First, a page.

The following is a guest post on how infection control impacts patient safety in healthcare.
While most patients undergoing surgery do not experience infection, surgical site infections still present a consistent challenge for surgeons and their patients. Surgical wound infections are one of the more common types of surgical site infection and postoperative complications. Detected approximately one week following surgery, surgical wound infections are often attributed to poor surgical technique and contamination of the operative field.
The primary symptoms of surgical site infections are redness and pain at the surgical site, cloudy fluid draining from the wound and fever. Surgical wound infections will become red and inflamed if infection occurs.
When surgical site infections do occur they can raise treatment costs substantially. This is due to the fact that they necessitate prolonged hospitalization, antibiotic treatment, diagnostic care, and in rare cases, additional surgery.
Unfortunately, eliminating bacterial exposure of patients entirely pre-, during, and post-surgery is not possible. This is why broad-spectrum antibiotic use has become de rigeur for nearly all surgeries conducted with an anesthetic. However, even this preventive method does not prevent all infections, and additional steps should be taken. Contrary to popular belief, pre-surgery preparations can be just as important as precautions taken during and after surgery.
Surgeons often fixate on sterilization practices that pertain to them, sometimes at the expense of site sterilization of the patient. While washing the hands and arms up the elbows with antiseptic soap and wearing a mask, gloves, and gown are certainly important, the cleansing of the surgical site and attention to the patient is just as important.
The skin at and around the surgical site should be washed with a bar of antibacterial soap, prior to the patient’s arrival in the operating room. The patient should also be sure to wear a fresh, clean hospital gown to the surgery. Even though the surgical site will be dressed post-procedure, this will reduce any additional exposure is critical to reducing infection rates as much as possible.
The patient should also be advised to not shave the area in the 48 hours leading up to surgery since razors can irritate the skin, making the area more prone to infection. If hair removal needs to occur in order to increase the visibility of the site, it should be clipped rather than shaved.
In many instances, it is also advisable to administer preoperative antibiotics. Awareness of any other health indicators, such as a history of diabetes or smoking, can also help determine the patient’s likelihood of infection.
During surgery, the anesthesiologist may be of more use in preventing infection than the surgeon. There is evidence that maintaining normothermia and supplementing with oxygen can help to reduce the risk of surgical infection. Consulting with the anesthesiologist prior to surgery in order to develop an ideal procedure can be useful.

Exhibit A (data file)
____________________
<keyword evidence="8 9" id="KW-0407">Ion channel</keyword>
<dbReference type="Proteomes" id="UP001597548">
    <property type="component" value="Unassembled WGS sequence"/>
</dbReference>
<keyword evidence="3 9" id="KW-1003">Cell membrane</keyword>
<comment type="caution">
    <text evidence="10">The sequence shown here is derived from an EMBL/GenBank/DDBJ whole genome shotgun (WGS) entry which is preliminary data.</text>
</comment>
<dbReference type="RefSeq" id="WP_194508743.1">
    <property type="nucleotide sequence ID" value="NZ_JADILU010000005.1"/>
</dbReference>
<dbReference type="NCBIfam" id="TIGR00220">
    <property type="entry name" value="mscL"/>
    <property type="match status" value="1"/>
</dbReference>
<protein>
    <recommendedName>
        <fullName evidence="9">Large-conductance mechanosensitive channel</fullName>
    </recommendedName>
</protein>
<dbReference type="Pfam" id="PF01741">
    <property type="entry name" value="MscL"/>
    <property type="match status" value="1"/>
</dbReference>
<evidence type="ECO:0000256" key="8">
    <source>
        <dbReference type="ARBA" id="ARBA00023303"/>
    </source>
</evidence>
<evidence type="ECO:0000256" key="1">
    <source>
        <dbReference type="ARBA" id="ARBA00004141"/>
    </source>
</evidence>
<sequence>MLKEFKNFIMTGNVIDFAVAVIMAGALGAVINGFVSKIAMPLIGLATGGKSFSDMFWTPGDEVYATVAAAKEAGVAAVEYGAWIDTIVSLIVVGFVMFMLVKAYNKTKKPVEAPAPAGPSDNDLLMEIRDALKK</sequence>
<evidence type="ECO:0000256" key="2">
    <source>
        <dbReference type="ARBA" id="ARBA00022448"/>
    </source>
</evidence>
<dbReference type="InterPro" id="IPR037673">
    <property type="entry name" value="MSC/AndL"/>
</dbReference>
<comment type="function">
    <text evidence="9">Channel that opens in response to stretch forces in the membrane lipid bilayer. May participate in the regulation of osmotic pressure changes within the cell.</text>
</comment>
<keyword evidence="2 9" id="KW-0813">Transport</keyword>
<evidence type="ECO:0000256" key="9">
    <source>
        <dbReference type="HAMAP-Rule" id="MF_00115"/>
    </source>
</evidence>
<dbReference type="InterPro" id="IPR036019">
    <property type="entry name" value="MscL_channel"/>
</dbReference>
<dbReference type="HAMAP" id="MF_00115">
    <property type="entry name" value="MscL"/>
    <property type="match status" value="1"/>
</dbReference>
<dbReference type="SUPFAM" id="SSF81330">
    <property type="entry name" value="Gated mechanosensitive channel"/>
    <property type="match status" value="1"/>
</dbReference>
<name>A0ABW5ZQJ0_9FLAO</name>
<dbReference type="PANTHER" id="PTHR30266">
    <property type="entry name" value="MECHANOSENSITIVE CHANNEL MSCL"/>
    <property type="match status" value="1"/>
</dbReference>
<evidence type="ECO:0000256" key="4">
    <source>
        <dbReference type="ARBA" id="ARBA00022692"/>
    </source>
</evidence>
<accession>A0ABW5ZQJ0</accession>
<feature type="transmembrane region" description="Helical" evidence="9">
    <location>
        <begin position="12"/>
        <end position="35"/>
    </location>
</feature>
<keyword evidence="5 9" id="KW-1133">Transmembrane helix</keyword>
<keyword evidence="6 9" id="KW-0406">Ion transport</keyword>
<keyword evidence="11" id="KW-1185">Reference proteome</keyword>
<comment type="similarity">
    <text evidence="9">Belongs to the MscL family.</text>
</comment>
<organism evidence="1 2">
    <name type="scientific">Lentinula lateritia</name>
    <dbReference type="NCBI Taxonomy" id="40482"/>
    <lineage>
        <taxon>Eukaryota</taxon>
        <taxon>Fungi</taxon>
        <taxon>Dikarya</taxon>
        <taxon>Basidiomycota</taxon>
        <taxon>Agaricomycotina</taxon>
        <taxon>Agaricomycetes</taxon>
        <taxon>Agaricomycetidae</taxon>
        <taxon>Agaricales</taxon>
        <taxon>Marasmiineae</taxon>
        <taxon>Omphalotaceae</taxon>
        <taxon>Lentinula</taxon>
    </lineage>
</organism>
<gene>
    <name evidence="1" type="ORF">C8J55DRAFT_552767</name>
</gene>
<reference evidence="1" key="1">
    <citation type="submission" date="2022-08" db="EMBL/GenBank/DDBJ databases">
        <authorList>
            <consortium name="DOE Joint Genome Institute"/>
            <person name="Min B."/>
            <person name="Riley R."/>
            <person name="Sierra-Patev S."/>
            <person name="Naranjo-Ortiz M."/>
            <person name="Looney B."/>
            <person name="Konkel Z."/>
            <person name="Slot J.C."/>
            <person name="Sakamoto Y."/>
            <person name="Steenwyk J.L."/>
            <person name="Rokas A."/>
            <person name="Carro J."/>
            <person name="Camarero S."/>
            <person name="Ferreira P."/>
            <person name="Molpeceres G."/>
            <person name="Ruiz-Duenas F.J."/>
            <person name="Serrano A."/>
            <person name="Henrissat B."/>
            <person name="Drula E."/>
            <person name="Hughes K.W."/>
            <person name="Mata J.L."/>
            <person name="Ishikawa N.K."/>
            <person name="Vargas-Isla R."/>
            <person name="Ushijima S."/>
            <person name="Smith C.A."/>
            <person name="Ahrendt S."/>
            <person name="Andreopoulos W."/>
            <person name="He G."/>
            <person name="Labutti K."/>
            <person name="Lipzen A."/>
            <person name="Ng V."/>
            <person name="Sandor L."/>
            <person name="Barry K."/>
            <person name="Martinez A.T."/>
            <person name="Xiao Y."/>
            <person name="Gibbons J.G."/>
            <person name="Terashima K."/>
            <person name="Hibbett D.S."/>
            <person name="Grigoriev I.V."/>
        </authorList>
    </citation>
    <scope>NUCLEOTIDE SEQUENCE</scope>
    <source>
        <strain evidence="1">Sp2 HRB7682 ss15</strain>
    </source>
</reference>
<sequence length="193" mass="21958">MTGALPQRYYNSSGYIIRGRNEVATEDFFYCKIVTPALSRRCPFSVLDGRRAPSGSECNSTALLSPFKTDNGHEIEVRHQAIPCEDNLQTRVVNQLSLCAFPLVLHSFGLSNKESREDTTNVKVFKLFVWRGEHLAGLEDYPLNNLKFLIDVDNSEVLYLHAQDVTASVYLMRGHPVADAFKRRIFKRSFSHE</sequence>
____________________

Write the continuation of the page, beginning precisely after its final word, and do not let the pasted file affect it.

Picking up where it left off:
While concern for maintaining sterile surgical tools and a sterile field is certainly important, it is also imperative to consider that most contamination comes from the patient’s own microbiology. Bacteria, yeast, and viral strains living on the patient’s skin are the primary sources of contamination.
This necessitates the use of a pre-surgical scrub at the operation site. Those used most commonly are iodine- or chlorhexidine-based solutions. Alcohol-based solutions work differently than the first two by denaturing bacterial cell walls. There is some evidence that using a combination of scrub preparations yields better results.
Microbiota within the organ cavity may also play a role. The area of the body operated on is a key determinant in the prevalence of certain infections over others. For instance, cardiac, neurosurgery, and ophthalmic surgery all carry an increased risk of S aureus infection. Noncardiac thoracic surgery also increases the risk of Streptococcus pneumoniae infection. Abdominal and gastrointestinal surgeries carry an increased risk of infection by gram-negative bacilli.
Being mindful of the operative field and reducing the number of tissues a single instrument touches can help to reduce infection rates.
Hand washing is just as important following the operation as it is in the scrub room. Advice nurses and all other staff to wash their hands prior to interacting with the patient, and certainly before assisting with examinations or arranging bed clothing. The patient’s visitors should also be advised to wash their hands and discouraged from touching the wound site or dressing.
When the patient is ready to be discharged, make sure that they have received clear instructions on how to care for their wound, quizzing them and caretakers if needed. Antibiotic care should be continued as indicated. Insisting on your availability for any questions involving follow-up treatment can go a long way towards making sure that your patient takes the best care possible, preventing postoperative infection.
Mindful attention to detail in the prevention of infection from the time is admitted into the hospital to the time that they leave is the only way to reduce infection rates.
Author Bio: Andrew is a keen student studying to become a dentist. His passion for dentistry first ignited when visiting his father at the local practice he worked for. He currently writes for Twentytooth.com and hopes that after studying he can open his own dental practice and help people in need with their oral health.